The appropriate mass of carbon black-containing polymer composition was weighed out, charged into the cylinder of the Keyness Model 2051 or equivalent extrusion plastometer, and compacted. The piston was inserted into the cylinder and with a 1100 gram weight on the piston, the charge preheated for 6 minutes at the test temperature. After the preheat time period was complete, the preheat weight was removed from the piston and replaced with the test weight, 21.5 kg for the results described in Table 4. Simultaneous with disappearance of the notch on the piston into the cylinder, extrudate at the bottom of the die orifice was cut with a sharp spatula or knife and the test time interval begun. When the test time interval ended, extrudate at the bottom of the die orifice was cut and weighed. This weight was recorded and converted into the measured Melt Flow Index result by multiplying with the appropriate factor in the previous table.

Compound moisture absorption (CMA) was measured on a mixture of carbon black and polymer prepared in a Brabender plasticorder at 100 C. using 35.75 grams of the LLDPE polymer referred to previously and 19.25 grams carbon black. The rotors were turned on to 60 rpm after the desired temperature was reached, and the weighed quantities of polymer and carbon black charged through the loading chute over a 30 second period. A 10,000 kilogram weight was added to the chute ram, putting the ingredients down to flux. The weights and chute were removed after flux. The rotor speed was adjusted to 60 rpm, the Brabender ram lowered and the compound mixed for five minutes. After this time period was complete, the compound was removed and passed twice through a two-roll mill. The resulting sheets were diced into smaller pieces for CMA testing.

CMA testing was performed on the above mixture containing carbon black and polymer according to the following procedure. The compound to be tested, after being diced as mentioned in the previous paragraph, was sieved through 4 mesh and 10 mesh screens, and the -4, +10 fraction was saved for use. A Wiley Mill with a 4 mm screen-Model #3 or equivalent, was turned on and approximately 25 grams of screened compound dropped into it. The granulated compound was removed and stored in a sealed labelled jar. A clean dry weighing bottle and its cover were weighed on an Ainsworth Model 10 or equivalent analytical balance, and this weight recorded to the fourth decimal place. 2.0 grams 0.1 gram of granulated compound were placed in this weighing bottle. The weighing bottle, with its cover ajar, was placed in a vacuum oven, the oven door was sealed and the oven and vacuum turned on. The temperature was set at 140 F. (333 K) and the vacuum set at 10 inches mercury (Hg) (33.9 kPa). The sample was left in the oven for at least 2 hours and at most 16 hours.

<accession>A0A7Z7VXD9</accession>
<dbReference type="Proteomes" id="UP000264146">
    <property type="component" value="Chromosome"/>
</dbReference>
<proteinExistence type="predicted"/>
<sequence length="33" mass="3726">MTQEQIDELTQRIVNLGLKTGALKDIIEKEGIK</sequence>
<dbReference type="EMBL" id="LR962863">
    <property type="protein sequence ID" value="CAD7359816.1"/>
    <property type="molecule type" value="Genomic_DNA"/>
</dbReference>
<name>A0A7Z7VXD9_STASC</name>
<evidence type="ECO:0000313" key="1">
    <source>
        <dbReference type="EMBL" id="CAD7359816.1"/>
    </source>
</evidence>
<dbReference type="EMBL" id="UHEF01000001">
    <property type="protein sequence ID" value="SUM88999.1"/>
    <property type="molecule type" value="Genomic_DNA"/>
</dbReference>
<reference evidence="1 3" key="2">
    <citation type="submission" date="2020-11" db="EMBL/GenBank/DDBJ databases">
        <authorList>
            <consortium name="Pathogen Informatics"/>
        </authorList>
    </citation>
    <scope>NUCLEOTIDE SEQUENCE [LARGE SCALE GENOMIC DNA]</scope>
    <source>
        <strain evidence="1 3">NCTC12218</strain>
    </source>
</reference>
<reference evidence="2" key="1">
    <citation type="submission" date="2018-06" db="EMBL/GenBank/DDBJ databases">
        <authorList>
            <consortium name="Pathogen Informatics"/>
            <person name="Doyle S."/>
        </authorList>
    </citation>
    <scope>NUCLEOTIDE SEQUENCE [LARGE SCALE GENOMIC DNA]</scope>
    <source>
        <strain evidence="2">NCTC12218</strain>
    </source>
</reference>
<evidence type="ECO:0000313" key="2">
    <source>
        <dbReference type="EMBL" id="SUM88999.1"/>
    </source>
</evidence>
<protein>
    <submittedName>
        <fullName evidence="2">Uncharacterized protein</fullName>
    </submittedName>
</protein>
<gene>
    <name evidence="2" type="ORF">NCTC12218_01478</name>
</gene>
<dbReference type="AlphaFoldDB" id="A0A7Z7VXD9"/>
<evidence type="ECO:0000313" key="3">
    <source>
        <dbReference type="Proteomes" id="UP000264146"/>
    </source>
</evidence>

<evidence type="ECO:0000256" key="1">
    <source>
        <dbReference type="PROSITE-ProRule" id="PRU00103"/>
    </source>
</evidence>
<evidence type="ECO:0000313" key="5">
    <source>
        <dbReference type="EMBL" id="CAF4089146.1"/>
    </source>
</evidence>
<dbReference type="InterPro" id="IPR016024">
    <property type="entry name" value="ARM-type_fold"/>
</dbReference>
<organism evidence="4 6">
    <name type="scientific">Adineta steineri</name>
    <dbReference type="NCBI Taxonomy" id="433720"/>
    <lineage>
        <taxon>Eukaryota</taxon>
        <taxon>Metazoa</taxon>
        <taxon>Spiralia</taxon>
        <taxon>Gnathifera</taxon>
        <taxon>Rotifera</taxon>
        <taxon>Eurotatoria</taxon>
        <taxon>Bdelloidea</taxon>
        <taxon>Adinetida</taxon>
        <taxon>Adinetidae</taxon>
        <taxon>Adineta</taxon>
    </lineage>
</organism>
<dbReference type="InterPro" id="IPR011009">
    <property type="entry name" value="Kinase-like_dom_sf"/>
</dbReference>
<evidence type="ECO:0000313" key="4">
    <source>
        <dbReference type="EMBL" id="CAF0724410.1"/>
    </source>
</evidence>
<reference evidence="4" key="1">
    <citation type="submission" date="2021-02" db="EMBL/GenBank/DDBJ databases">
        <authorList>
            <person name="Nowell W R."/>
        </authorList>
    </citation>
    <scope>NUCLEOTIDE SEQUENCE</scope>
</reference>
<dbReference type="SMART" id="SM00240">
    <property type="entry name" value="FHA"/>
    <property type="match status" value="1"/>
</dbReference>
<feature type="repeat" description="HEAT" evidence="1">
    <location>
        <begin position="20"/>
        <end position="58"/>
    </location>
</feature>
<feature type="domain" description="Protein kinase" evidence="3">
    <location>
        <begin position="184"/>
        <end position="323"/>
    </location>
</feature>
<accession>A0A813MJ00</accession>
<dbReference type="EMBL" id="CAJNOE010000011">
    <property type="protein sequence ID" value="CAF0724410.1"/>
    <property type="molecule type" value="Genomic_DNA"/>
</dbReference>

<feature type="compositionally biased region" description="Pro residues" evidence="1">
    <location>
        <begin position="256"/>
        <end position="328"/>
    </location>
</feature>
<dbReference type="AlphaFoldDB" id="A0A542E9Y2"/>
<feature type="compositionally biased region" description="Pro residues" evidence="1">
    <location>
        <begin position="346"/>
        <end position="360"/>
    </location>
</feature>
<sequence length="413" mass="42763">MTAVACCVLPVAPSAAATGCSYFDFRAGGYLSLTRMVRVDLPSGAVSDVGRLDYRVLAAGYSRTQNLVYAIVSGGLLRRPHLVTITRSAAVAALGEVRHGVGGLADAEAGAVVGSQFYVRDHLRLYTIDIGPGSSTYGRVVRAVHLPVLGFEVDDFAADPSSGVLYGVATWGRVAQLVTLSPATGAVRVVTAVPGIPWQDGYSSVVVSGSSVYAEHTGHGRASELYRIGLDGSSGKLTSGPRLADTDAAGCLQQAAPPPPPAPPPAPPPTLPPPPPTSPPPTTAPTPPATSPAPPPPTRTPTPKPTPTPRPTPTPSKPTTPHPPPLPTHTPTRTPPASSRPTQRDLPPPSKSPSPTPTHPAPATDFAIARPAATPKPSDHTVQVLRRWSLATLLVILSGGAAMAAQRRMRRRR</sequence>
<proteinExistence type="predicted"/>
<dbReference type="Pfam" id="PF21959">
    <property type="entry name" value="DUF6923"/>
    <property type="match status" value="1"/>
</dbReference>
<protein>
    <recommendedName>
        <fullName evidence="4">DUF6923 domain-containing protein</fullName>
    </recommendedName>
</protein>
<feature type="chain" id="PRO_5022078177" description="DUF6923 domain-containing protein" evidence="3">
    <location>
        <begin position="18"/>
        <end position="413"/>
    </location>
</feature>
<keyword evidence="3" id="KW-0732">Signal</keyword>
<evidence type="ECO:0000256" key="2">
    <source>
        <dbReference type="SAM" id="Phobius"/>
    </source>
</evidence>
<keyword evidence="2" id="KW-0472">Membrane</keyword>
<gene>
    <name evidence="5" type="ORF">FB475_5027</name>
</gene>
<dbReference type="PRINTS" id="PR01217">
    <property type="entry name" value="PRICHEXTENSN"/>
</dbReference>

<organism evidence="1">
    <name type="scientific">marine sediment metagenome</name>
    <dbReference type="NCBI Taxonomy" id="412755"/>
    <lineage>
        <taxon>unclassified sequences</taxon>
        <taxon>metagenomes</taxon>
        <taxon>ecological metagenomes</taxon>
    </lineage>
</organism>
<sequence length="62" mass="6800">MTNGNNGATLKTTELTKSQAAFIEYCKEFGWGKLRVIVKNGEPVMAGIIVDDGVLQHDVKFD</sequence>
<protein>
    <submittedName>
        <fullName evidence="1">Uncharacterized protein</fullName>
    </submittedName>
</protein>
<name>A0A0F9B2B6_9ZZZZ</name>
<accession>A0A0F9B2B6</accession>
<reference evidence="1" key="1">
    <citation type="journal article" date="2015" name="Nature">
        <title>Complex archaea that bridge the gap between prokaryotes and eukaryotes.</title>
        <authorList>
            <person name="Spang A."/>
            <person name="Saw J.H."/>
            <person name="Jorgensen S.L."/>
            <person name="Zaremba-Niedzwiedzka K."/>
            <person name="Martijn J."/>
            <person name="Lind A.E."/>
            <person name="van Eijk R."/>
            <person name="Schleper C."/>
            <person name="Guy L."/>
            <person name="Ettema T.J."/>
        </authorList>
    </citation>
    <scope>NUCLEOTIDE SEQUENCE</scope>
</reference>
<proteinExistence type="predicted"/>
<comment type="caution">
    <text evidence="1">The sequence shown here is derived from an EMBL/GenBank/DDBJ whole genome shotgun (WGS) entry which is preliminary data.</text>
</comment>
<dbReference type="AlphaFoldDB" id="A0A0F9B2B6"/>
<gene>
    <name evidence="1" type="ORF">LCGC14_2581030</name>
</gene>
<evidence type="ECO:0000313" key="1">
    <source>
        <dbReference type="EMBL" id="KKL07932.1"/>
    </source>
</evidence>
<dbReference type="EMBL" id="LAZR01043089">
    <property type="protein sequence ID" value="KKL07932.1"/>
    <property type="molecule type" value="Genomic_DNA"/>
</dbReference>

A Blue M Model FR-251B-1 or equivalent humidity cabinet was set at 80 F. (300 K) and 83% relative humidity. When drying of the sample was complete, the vacuum oven was turned off, the vacuum released, the door opened quickly, and the cover placed on the sample bottle without touching the cover directly with hands; either gloves or forceps were used for this purpose. The sample bottle was placed into a plastic container containing a desiccant. The container was sealed and the bottle allowed to cool for about thirty minutes at ambient temperature. Then the bottle was weighed on the analytical balance. Handling the bottle with gloves or forceps only, the weight was recorded to the fourth decimal place. The bottle was then placed in the humidity cabinet. When more than one bottle was tested at the same time, at least two inches space were left between the chamber walls and each sample bottle, and each sample bottle was at least a half inch away from every other sample bottle. The bottle was uncovered and the cover left ajar on the bottle. The inner door of the chamber was closed and sealed. Then the outer door was closed. The bottle was left in the humidity chamber for seven days at the temperature and relative humidity stated previously.

Following the stated time period for residence in the humidity chamber, the chamber doors were opened and the bottle sealed with its cover. The bottle was again placed in the plastic container containing desiccant; only gloves or forceps were used to handle the bottle. Each covered bottle was weighed on the analytical balance. The CMA was computed from the gain in weight of the sample.

The features and advantages of the carbon blacks and the polymer compositions of the present invention are further illustrated by the following Examples.

Examples 1-33

Thirty three carbon blacks were prepared in a reactor generally described herein, and as depicted in either FIG. 1 or FIG. 2 (as specified hereunder) utilizing the conditions and geometry set forth in Table 2. The carbon blacks produced in examples 3-10 are furnace carbon blacks of the present invention with the carbon blacks produced in examples 1 and 2 being the corresponding controls. The carbon blacks produced in examples 12-14 are also furnace carbon blacks of the present invention with the carbon black produced in example 11 being the corresponding control. The carbon blacks produced in examples 15-25 are control carbon blacks. The carbon blacks produced in examples 26-29 are furnace carbon blacks of the present invention with the carbon blacks produced in examples 30-33 being the corresponding controls.